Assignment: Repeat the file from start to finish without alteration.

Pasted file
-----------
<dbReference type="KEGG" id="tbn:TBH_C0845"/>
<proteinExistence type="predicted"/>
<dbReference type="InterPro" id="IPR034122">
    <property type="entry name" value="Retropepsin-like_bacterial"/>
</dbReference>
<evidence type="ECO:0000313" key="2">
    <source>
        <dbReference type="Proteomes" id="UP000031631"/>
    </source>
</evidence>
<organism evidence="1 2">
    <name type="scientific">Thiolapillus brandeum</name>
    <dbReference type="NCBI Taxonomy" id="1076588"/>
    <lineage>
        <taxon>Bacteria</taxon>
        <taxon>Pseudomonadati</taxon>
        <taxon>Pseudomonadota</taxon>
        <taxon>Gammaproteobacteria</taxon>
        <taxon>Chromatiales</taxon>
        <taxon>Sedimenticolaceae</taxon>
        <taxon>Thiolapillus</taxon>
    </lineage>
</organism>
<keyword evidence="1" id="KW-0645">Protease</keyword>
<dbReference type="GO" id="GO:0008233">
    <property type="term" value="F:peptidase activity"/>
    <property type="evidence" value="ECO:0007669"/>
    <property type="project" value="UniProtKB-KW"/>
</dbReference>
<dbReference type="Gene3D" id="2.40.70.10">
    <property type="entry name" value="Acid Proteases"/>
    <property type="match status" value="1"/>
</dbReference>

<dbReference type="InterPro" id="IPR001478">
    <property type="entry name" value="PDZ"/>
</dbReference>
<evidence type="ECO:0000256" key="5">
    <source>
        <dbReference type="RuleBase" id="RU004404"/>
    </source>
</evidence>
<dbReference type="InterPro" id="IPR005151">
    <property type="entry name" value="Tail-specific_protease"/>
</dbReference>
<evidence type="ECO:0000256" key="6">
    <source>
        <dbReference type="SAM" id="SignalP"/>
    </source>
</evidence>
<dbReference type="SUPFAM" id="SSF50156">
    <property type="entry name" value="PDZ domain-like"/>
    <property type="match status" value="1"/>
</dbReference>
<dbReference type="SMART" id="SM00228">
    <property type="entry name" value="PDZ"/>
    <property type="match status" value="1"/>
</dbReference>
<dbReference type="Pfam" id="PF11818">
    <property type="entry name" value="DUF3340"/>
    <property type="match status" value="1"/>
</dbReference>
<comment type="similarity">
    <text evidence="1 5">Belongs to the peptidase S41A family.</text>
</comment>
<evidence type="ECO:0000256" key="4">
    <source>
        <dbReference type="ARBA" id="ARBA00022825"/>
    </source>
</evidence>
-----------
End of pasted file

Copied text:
<dbReference type="KEGG" id="tbn:TBH_C0845"/>
<proteinExistence type="predicted"/>
<dbReference type="InterPro" id="IPR034122">
    <property type="entry name" value="Retropepsin-like_bacterial"/>
</dbReference>
<evidence type="ECO:0000313" key="2">
    <source>
        <dbReference type="Proteomes" id="UP000031631"/>
    </source>
</evidence>
<organism evidence="1 2">
    <name type="scientific">Thiolapillus brandeum</name>
    <dbReference type="NCBI Taxonomy" id="1076588"/>
    <lineage>
        <taxon>Bacteria</taxon>
        <taxon>Pseudomonadati</taxon>
        <taxon>Pseudomonadota</taxon>
        <taxon>Gammaproteobacteria</taxon>
        <taxon>Chromatiales</taxon>
        <taxon>Sedimenticolaceae</taxon>
        <taxon>Thiolapillus</taxon>
    </lineage>
</organism>
<keyword evidence="1" id="KW-0645">Protease</keyword>
<dbReference type="GO" id="GO:0008233">
    <property type="term" value="F:peptidase activity"/>
    <property type="evidence" value="ECO:0007669"/>
    <property type="project" value="UniProtKB-KW"/>
</dbReference>
<dbReference type="Gene3D" id="2.40.70.10">
    <property type="entry name" value="Acid Proteases"/>
    <property type="match status" value="1"/>
</dbReference>

<dbReference type="InterPro" id="IPR001478">
    <property type="entry name" value="PDZ"/>
</dbReference>
<evidence type="ECO:0000256" key="5">
    <source>
        <dbReference type="RuleBase" id="RU004404"/>
    </source>
</evidence>
<dbReference type="InterPro" id="IPR005151">
    <property type="entry name" value="Tail-specific_protease"/>
</dbReference>
<evidence type="ECO:0000256" key="6">
    <source>
        <dbReference type="SAM" id="SignalP"/>
    </source>
</evidence>
<dbReference type="SUPFAM" id="SSF50156">
    <property type="entry name" value="PDZ domain-like"/>
    <property type="match status" value="1"/>
</dbReference>
<dbReference type="SMART" id="SM00228">
    <property type="entry name" value="PDZ"/>
    <property type="match status" value="1"/>
</dbReference>
<dbReference type="Pfam" id="PF11818">
    <property type="entry name" value="DUF3340"/>
    <property type="match status" value="1"/>
</dbReference>
<comment type="similarity">
    <text evidence="1 5">Belongs to the peptidase S41A family.</text>
</comment>
<evidence type="ECO:0000256" key="4">
    <source>
        <dbReference type="ARBA" id="ARBA00022825"/>
    </source>
</evidence>